The juicy Marshall strawberry was once declared “the finest eating strawberry in America”—indeed, legendary gourmand James Beard wrote
that it was one of only two strawberries allowed in his mother’s house. Discovered
in Massachusetts and introduced to the public in 1893, the Marshall was commercially popular for more than a half century—especially in the Pacific Northwest. But despite its flavorful virtues, it was delicate and susceptible to disease. As farmers transitioned to more robust varieties, the Marshall fell out of favor and become unavailable
through large commercial nurseries. When artist Leah Gauthier
heard about the berry, she launched a mission
to preserve the fragile varietal. She now raises her own strawberries and also ships the plants to growers all over the country. Science Friday recently chatted with Gauthier about the berry’s signature flavor, her art, and how she cares for the plant.
Science Friday: I’ve never had a Marshall strawberry.
You have to taste it! It’s really spectacular—very juicy and intensely strawberry. It bursts with flavor, even frozen
. It was savored on the West Coast back in its day for its superior flavor. People who have only experienced the grocery store strawberry will have the strongest reaction. It’s a very different berry, for sure.
Why isn’t it commercially available?
The berry doesn’t ship well except for frozen, and that’s what people once did. It’s one of those strawberries you have to eat right off the vine because it’s too juicy and too fragile for transport. That’s part of the problem. Food’s grown for travel, not for taste.
How did you learn about the Marshall?
I’m an artist, and my medium is food. I did a lot of research on industrial agriculture. I was just overwhelmed by the magnitude of monocultures and pesticides. In the 20th century, we lost some 75
percent of our agricultural genetic heritage. That’s huge! I thought, for my next project, I’ll take one thing that’s going away and try to revive it. I found the Marshall on Slow Food USA
’s [a grassroots organization dedicated to preserving food traditions] most endangered food list
, and I tracked the plants down at the USDA’s National Clonal Germplasm Repository
in Oregon.* They sent me runners cut from those plants, and my project took off from there.
So, reviving the Marshall is an art project?
I consider the whole thing a ‘relational art piece.’ That means I, as the artist, put forward a situation, and it takes a viewer to complete the task. I can’t revive the strawberry alone—it’s going to take a lot of people in a lot of places. A gentleman from Washington contacted me out of the blue in September. His family had a history with the Marshall. He asked to buy some plants from me. I sent them to him, and it wasn’t as big a process as I thought it would be. So, I decided to invite a bunch more people to join. That got the ball rolling. I’ve placed about 280 plants across the country so far. My hope is that in five years I won’t be necessary to the project anymore. People will look to each other for plants, and the Marshall will have a strong enough hold that it will be back. It will be revived. And, it will be a work of art.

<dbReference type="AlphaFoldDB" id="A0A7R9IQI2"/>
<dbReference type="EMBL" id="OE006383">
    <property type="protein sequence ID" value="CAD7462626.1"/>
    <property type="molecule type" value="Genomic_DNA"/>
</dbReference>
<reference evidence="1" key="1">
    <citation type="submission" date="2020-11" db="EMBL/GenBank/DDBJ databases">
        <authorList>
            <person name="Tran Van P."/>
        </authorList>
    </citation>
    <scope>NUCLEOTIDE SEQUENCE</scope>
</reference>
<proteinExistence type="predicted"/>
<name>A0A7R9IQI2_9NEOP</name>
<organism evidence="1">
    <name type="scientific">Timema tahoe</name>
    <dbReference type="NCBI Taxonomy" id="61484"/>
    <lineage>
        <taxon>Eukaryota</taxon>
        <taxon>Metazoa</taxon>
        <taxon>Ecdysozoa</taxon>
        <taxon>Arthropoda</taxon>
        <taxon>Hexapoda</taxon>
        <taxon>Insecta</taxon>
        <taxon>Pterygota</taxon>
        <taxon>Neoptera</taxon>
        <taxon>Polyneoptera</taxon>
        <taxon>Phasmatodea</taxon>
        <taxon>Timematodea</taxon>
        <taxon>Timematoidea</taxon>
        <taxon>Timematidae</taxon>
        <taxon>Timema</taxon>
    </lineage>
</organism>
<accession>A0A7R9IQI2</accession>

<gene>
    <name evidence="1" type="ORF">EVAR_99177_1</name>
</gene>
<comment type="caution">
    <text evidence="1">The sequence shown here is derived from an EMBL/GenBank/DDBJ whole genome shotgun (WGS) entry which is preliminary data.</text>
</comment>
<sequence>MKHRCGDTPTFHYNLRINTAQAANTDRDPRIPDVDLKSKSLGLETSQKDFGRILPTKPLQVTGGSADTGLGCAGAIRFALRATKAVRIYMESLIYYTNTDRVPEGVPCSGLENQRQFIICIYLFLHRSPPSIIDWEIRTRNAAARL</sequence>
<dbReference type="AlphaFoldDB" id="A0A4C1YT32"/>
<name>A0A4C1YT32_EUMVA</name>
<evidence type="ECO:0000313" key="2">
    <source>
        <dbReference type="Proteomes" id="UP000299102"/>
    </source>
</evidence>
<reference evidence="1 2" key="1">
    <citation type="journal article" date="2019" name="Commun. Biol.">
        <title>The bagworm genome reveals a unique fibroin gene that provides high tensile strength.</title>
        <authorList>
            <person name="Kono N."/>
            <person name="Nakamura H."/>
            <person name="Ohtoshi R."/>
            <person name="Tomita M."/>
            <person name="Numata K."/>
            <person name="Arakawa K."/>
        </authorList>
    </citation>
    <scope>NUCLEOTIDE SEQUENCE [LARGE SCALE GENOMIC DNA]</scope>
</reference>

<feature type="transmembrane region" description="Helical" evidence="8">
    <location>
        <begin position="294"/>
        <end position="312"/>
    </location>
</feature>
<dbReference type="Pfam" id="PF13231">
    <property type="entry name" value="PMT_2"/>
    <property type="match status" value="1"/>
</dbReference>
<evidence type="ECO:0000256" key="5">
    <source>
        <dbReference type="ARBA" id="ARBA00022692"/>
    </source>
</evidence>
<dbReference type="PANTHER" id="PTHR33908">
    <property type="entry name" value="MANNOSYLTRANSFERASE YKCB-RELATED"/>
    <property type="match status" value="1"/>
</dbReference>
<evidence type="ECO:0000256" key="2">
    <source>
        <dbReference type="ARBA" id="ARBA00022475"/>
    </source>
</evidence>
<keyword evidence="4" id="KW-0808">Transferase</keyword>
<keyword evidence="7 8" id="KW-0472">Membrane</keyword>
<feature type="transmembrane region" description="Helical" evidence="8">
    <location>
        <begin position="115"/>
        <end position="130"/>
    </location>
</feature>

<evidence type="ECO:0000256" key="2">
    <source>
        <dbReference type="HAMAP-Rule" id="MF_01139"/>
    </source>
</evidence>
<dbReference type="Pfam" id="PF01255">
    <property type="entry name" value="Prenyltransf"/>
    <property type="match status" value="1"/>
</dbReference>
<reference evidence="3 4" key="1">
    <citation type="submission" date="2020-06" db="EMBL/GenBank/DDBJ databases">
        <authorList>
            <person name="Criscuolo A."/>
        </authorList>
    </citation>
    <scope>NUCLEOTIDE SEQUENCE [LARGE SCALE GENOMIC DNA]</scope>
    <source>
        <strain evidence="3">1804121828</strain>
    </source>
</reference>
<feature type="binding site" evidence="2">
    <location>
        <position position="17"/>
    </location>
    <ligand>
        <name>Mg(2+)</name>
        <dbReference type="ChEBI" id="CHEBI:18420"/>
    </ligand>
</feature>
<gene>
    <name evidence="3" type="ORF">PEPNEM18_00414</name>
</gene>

How do you keep in touch with everyone who has a Marshall plant?
I have a Facebook page
. I post pictures people send, and people post on the page. Each plant has a specific number, so somebody will post, for example, that 181 and 182 are now reproducing. On the Marshall website, there’s a map
of everywhere the plant has gone. I’ve gotten requests from people who looked at the map and said, ‘I see there’s one near Atlanta, and I live near Atlanta. Is there a way to save the shipping fee and contact that person directly?’ So, slowly but surely, it’s happening.
How do people react to the plant?
I get these wonderful letters from people who have memories of the berry and from people who want to make a difference in the food supply, and that’s why they’re growing the strawberry. They know they’re getting this plant in the mail. They know it’s quite uncommon. They know they’re charged with caring for it. You can talk about it all you like, but until somebody gets to experience that—it’s impossible to replicate that emotion.
You and your family recently moved from Indiana to Maine. How did you transport your plants?
The Marshalls traveled in the back of our Penske truck, and a few in the car. All 400 plants arrived safe and sound despite the heat wave.
Are the plants difficult to care for?
It’s been said the Marshall is prone to disease, but I haven’t experienced that. I had been growing it in Indiana the last five years. We had drought. We had clay soil and super hot summers. Last year we reached 107 degrees one day and had a long stretch of 100-degree days. Still, it propagated like mad. My crop kept expanding. They’ve been really hardy berries for me. I did have a big problem with aphids. But I used an organic spray recipe, and it worked really well. I’m a big tea drinker, so I’ll often put my tea grounds in the pot, and the plants seem to like it. Otherwise I use an organic liquid fertilizer and worm casings. That’s pretty much it.
What have you learned from this project?
I think I’ve learned that any time I can open up control of something and allow other people to get involved, the idea has a new life beyond anything I could have imagined. Keeping the strawberries alive was one thing, but now that everybody else has joined, it’s lovely. I’m finding out about more and more people who are participating. I just learned that the strawberry crisscrossed with the Japanese immigrant history
. It’s really rewarding to see these complex layers of people and history and lives wrapped up in this one strawberry.
*Editor's Note: Other Marshall strawberry sources exist, and some do not genetically match the clone at the National Clonal Germplasm Repository, which itself has provided runners to a number of nurseries.